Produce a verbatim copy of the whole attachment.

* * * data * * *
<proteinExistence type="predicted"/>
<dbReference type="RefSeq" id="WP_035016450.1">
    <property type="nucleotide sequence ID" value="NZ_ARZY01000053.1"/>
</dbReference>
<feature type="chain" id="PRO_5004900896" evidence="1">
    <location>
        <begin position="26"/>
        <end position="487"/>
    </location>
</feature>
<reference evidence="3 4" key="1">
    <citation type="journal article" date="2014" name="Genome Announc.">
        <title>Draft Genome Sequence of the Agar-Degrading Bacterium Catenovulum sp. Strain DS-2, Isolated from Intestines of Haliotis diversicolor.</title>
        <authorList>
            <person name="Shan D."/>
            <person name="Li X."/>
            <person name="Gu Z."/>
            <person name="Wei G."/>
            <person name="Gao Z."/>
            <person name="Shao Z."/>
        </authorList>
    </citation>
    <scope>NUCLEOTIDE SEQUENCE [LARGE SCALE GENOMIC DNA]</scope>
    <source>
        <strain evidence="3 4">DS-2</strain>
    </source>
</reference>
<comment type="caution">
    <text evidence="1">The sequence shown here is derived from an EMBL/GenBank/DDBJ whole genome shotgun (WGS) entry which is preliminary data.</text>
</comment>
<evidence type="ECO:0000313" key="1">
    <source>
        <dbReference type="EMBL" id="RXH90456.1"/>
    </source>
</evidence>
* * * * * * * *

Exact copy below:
<proteinExistence type="predicted"/>
<dbReference type="RefSeq" id="WP_035016450.1">
    <property type="nucleotide sequence ID" value="NZ_ARZY01000053.1"/>
</dbReference>
<feature type="chain" id="PRO_5004900896" evidence="1">
    <location>
        <begin position="26"/>
        <end position="487"/>
    </location>
</feature>
<reference evidence="3 4" key="1">
    <citation type="journal article" date="2014" name="Genome Announc.">
        <title>Draft Genome Sequence of the Agar-Degrading Bacterium Catenovulum sp. Strain DS-2, Isolated from Intestines of Haliotis diversicolor.</title>
        <authorList>
            <person name="Shan D."/>
            <person name="Li X."/>
            <person name="Gu Z."/>
            <person name="Wei G."/>
            <person name="Gao Z."/>
            <person name="Shao Z."/>
        </authorList>
    </citation>
    <scope>NUCLEOTIDE SEQUENCE [LARGE SCALE GENOMIC DNA]</scope>
    <source>
        <strain evidence="3 4">DS-2</strain>
    </source>
</reference>
<comment type="caution">
    <text evidence="1">The sequence shown here is derived from an EMBL/GenBank/DDBJ whole genome shotgun (WGS) entry which is preliminary data.</text>
</comment>
<evidence type="ECO:0000313" key="1">
    <source>
        <dbReference type="EMBL" id="RXH90456.1"/>
    </source>
</evidence>